It’s time for the Oktoberfest. In the Bavarian dialect, it’s Wiesnîtime – when thousands of tourists descend on Munich to get sick on Bratwurst (sausage) and rollercoasters, dance and fall off benches with uncountable other sweaty bodies Beertents where they drink beer by the litre out of heavy glass mugs called “Maﬂ” (the ﬂ is equivalent to an “ss” and you pronounce the “a” like a “u” in mug). This is also the best season for second hand vendors of Dirndl and Lederhosen, the traditional Southern-German and Austrian dress, which has gained world fame not least through the musical and film Sound of Music. Lederhosen simply translate to leather trousers. The word Dirndl is derived from the Bavarian word for girl: Dirn. With a little bit of luck you will spot politicians, pop-stars, our most loved BurdaStyle editors, and even “it-girls” like Paris Hilton in Lederhosen or Dirndl.
But whoever considers him or herself a true Bavarian (and there are quite a few) do not only unpack their Dirndl and Lederhosen for the Oktoberfest. Especially in rural areas, people will wear the traditional dress at festive days, for weddings, baptisms, birthdays, and to go to church. But even young urbanites are rediscovering the beauty and romanticism of Dirndls. If you are invited to a wedding in Southern-Germany you might find yourself surrounded by people wearing Dirndl and Lederhosen who in their everyday life run around like you and me, a very interesting double identity.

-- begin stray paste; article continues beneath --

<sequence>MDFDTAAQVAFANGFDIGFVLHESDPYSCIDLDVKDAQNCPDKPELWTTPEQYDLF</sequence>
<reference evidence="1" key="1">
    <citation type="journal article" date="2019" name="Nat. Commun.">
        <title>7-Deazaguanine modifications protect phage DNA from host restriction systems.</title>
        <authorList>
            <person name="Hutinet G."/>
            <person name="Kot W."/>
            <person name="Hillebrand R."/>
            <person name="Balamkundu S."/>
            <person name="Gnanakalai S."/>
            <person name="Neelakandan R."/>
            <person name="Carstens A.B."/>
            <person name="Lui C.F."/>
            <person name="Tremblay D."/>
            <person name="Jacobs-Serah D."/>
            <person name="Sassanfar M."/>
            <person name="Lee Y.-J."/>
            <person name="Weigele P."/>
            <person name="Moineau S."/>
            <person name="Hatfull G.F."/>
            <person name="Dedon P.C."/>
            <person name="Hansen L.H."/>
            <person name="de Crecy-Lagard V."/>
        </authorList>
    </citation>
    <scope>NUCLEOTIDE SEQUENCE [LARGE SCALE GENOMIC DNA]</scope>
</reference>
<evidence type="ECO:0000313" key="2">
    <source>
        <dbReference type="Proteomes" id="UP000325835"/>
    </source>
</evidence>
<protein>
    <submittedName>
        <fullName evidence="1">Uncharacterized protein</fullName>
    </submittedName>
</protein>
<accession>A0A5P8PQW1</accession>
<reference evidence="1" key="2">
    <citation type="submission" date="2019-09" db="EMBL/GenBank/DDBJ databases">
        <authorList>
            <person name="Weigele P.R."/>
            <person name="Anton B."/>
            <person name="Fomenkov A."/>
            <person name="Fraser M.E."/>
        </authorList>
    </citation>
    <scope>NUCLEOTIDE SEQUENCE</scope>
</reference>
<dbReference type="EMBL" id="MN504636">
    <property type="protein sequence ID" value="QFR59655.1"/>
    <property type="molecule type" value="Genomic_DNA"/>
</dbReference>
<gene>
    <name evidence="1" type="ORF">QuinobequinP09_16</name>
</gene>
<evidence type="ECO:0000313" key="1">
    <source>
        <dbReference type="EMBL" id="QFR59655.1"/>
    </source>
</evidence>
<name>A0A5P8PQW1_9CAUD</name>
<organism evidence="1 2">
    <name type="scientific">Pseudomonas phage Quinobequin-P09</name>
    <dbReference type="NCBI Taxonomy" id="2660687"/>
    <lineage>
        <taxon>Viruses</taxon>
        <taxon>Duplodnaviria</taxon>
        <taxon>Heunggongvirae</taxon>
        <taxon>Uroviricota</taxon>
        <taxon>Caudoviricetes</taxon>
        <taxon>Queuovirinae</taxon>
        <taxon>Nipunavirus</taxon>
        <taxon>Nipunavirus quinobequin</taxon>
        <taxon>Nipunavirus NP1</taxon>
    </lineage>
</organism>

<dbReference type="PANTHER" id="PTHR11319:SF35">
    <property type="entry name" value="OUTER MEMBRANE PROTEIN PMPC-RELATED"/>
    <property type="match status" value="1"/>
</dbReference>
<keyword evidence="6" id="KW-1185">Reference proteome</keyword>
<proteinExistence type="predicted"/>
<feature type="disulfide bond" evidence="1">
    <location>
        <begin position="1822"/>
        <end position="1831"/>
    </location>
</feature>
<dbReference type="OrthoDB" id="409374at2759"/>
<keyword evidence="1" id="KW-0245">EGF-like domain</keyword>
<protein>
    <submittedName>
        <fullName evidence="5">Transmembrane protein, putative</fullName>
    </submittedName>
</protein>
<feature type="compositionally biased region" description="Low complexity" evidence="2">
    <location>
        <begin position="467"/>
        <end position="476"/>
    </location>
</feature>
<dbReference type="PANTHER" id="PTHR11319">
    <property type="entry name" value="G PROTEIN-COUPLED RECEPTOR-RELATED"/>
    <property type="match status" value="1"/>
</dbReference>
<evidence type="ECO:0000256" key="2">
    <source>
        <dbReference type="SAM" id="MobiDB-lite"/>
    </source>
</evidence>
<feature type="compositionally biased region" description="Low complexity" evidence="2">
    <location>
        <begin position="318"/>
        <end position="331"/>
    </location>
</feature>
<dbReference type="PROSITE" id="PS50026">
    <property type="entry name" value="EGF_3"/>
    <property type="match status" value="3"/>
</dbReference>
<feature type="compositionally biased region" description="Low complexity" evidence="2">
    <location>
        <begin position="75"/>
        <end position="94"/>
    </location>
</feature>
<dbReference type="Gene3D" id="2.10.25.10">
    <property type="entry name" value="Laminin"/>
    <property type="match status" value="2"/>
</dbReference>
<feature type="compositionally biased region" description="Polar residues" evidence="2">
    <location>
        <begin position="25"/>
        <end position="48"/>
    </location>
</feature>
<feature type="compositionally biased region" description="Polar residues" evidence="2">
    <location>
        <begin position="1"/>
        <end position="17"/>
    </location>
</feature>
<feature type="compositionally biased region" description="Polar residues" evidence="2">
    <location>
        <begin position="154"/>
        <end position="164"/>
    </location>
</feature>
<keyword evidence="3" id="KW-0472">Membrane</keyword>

You can compare this resurrection of the Dirndl and Lederhosen with their first coming out as fashion icons at the end of the 19th century. Before then, they were the working clothes of farmers, lumberjacks and anyone else who did hard physical work. Especially lederhosen, which are made from dark brown or black leather or suede, with intricate embroidery on trousers and suspenders are indestructible and can last for a lifetime. Thanks to the Austrian Emperor Franz Joseph I. and various other royalties in Southern Germany who started wearing lederhosen at the turn of the 19th century, both became fashionable as summer holiday outfit with urban aristocrats and bourgeoisie who sought relaxation from urban summer dust in the cool Alpine regions.
Yet, there is much more attached to the traditional dress than simply fashion: traditional music, dances, songs, and celebrations which are being preserved until today. Like for example the “Schuhplattler” which could be translated as “shoe clapping”. To see what I mean check out these two videos on You Tube. One showing a dance from Vienna of the 1920s, and another from today.